A Friendship Forged in Wartime Casts a Long Shadow

ABSOLUTION, by Alice McDermott

Alice McDermott is rightly celebrated for her granular, nuanced portraits of mid-20th-century life, with a particular focus on Irish Americans. Her fans may be startled, then, to find themselves plunged into 1963 Saigon at the start of her enveloping new novel, “Absolution,” whose lofty title belies its sensory, gritty humanity.

McDermott’s contextual leap is not as great as it might seem. The primary narrator of “Absolution,” Patricia Kelly, and her husband, Peter, a Navy intelligence officer, are Irish American New Yorkers who might easily be part of the same family tree as Billy Lynch from McDermott’s 1998 National Book Award winner, “Charming Billy”; Marie from “Someone”; the Daileys from “At Weddings and Wakes”; or the Keanes from “After This,” my personal favorite. Indeed, Peter Kelly’s sense of mission in Vietnam is bound up with his Catholicism; President Kennedy, a Catholic, initially supported the Catholic president of South Vietnam, Ngo Dinh Diem, in part through the efforts of a Central Intelligence Agency that was jokingly referred to as the “Catholic Intelligence Agency.”

Although she opens with an epigraph from “The Quiet American,” Graham Greene’s 1955 indictment of catastrophic American blundering in post-colonial Vietnam, McDermott asserts her revisionist focus in the novel’s third sentence: “You have no idea what it was like. For us. The women, I mean. The wives.” She then delves into the lives and activities of the blunderers’ wives during the last era in American life in which being a husband’s “helpmeet” was widely seen as a worthy fulfillment of feminine ambition.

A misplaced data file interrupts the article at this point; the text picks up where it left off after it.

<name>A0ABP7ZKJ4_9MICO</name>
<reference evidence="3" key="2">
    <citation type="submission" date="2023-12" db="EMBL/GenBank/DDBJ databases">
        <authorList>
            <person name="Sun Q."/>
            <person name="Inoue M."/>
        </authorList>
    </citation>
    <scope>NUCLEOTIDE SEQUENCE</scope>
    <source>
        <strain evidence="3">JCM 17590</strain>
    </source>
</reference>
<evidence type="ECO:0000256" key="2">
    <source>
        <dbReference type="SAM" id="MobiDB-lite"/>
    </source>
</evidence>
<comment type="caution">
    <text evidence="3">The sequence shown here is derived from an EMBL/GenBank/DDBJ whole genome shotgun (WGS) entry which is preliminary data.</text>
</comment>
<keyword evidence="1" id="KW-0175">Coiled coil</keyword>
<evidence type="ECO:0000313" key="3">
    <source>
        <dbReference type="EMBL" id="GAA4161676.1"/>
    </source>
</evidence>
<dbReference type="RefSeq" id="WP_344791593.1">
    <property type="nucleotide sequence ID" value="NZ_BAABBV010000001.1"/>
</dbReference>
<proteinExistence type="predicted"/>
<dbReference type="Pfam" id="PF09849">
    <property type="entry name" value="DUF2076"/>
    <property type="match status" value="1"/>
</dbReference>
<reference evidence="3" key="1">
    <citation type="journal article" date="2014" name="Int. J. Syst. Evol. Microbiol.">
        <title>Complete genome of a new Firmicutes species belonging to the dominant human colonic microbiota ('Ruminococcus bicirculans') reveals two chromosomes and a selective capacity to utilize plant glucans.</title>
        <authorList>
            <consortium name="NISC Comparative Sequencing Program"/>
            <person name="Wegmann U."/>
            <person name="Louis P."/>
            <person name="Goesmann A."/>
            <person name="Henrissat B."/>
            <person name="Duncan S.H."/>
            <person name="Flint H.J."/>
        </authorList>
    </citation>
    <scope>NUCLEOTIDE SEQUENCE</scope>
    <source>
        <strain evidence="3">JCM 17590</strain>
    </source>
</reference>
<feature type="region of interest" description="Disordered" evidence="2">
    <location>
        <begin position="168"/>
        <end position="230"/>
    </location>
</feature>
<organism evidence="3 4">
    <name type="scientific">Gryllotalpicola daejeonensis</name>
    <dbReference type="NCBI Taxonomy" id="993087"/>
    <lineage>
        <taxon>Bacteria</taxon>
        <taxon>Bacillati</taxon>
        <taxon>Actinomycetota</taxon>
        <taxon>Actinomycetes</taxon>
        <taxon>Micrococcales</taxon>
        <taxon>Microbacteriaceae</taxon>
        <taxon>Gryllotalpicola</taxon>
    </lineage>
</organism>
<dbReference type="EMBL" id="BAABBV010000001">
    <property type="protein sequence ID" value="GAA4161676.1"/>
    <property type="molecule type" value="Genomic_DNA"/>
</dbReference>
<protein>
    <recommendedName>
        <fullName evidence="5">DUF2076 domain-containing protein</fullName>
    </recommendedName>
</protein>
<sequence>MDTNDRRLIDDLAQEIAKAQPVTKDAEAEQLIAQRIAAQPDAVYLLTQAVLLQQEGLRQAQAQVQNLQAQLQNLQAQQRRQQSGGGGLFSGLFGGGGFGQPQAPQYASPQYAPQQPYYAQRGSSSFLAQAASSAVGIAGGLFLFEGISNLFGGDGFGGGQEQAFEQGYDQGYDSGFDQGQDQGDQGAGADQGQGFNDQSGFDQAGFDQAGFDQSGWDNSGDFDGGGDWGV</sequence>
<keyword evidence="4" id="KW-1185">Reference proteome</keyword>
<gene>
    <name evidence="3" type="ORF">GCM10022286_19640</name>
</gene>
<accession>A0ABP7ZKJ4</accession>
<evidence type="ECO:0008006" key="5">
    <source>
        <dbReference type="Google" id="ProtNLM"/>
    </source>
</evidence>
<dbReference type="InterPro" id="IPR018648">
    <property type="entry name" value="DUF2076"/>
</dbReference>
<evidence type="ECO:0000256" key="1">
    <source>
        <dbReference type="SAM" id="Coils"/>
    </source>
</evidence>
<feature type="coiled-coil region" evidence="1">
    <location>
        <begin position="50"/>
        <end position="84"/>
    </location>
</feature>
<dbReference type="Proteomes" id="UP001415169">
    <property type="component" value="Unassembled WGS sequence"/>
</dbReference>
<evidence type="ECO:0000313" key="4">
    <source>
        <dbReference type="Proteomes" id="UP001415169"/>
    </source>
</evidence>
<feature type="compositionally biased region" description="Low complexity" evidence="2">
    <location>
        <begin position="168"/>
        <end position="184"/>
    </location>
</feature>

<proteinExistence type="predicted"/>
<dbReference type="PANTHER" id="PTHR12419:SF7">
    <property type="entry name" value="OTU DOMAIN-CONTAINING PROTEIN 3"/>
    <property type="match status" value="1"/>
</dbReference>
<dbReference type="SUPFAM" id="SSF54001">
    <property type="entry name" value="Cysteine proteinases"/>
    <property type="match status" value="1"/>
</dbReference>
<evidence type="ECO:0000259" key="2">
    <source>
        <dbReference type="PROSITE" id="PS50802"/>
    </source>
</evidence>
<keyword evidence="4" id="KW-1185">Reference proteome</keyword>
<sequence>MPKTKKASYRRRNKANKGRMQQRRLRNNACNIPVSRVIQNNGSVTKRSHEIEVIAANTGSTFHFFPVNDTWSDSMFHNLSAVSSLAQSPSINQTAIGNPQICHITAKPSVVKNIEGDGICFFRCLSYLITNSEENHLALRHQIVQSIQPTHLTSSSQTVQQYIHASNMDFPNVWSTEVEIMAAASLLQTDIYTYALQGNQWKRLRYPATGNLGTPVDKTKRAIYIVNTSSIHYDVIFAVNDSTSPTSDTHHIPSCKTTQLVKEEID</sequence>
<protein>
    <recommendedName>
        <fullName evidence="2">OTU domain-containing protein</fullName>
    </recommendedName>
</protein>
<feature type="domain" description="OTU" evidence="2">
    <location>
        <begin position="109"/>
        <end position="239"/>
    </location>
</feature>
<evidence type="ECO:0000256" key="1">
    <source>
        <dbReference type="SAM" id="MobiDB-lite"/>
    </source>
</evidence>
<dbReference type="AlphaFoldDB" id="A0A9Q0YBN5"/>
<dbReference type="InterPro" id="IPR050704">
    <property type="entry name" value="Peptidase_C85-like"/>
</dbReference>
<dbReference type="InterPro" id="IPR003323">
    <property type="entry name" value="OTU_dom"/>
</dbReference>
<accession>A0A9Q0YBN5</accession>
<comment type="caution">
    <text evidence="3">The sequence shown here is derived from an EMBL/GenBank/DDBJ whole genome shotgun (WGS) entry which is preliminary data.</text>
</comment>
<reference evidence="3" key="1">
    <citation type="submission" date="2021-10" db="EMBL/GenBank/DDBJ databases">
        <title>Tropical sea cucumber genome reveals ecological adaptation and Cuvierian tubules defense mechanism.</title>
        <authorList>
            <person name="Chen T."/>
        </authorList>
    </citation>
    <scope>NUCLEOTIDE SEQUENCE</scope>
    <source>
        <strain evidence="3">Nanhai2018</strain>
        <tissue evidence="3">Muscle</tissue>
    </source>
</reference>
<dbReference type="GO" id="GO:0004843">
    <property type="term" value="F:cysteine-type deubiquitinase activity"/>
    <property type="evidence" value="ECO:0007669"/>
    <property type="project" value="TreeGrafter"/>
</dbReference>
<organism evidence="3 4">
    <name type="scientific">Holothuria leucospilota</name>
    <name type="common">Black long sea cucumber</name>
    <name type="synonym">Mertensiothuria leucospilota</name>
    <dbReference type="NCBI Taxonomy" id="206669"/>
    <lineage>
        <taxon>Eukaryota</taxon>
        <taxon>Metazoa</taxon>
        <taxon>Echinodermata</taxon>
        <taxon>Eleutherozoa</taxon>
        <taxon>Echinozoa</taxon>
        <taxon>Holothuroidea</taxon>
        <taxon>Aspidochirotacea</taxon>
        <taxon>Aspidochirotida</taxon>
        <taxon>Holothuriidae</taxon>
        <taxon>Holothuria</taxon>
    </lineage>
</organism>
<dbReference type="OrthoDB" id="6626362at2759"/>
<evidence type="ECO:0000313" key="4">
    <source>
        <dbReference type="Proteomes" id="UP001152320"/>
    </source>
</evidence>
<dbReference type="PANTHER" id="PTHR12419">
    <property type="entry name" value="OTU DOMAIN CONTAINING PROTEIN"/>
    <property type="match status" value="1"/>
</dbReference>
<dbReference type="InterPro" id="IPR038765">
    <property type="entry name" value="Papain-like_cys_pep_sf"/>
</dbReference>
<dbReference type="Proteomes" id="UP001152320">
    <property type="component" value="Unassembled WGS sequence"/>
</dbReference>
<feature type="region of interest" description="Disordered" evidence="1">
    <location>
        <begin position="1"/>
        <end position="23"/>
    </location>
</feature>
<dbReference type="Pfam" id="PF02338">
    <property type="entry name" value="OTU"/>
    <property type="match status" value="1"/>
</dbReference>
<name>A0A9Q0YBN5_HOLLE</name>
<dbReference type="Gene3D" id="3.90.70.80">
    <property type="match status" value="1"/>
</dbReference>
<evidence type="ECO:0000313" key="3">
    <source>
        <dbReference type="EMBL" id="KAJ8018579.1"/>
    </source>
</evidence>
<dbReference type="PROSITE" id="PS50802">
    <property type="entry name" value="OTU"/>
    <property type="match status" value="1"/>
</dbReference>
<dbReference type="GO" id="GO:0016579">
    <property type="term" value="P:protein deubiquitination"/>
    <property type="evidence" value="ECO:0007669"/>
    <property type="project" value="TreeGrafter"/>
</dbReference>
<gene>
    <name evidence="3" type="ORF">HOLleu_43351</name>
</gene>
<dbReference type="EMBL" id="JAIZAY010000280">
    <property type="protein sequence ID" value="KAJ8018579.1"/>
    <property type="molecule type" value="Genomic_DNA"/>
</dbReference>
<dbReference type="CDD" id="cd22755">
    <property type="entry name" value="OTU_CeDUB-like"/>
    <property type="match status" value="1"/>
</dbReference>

Shortly after their arrival in Saigon, shy, 23-year-old Patricia, newly wed and in awe of Peter, meets Charlene, a WASP who is rich, potty-mouthed, pill-popping and lawbreaking — all things Patricia decidedly is not. A bossy insider and mother of three, Charlene masterminds a “cabal” of charitable military-industrial wives bent on helping poor and ailing Vietnamese. Their work consists of channeling black-market profits into buying trinkets and candy to distribute to hospitalized children (some of whom may be recovering from war wounds) and their impoverished families.

In passive Patricia (whom she immediately nicknames Tricia), the aggressive, polarizing Charlene finds a perfect foil for her escalating charitable schemes. Their alliance — more than a partnership and less than a friendship — results, first, in the marketing of “Saigon Barbies” outfitted in Vietnamese attire, and later, in orchestrating the tailoring of exquisite outfits for residents of a leper colony.

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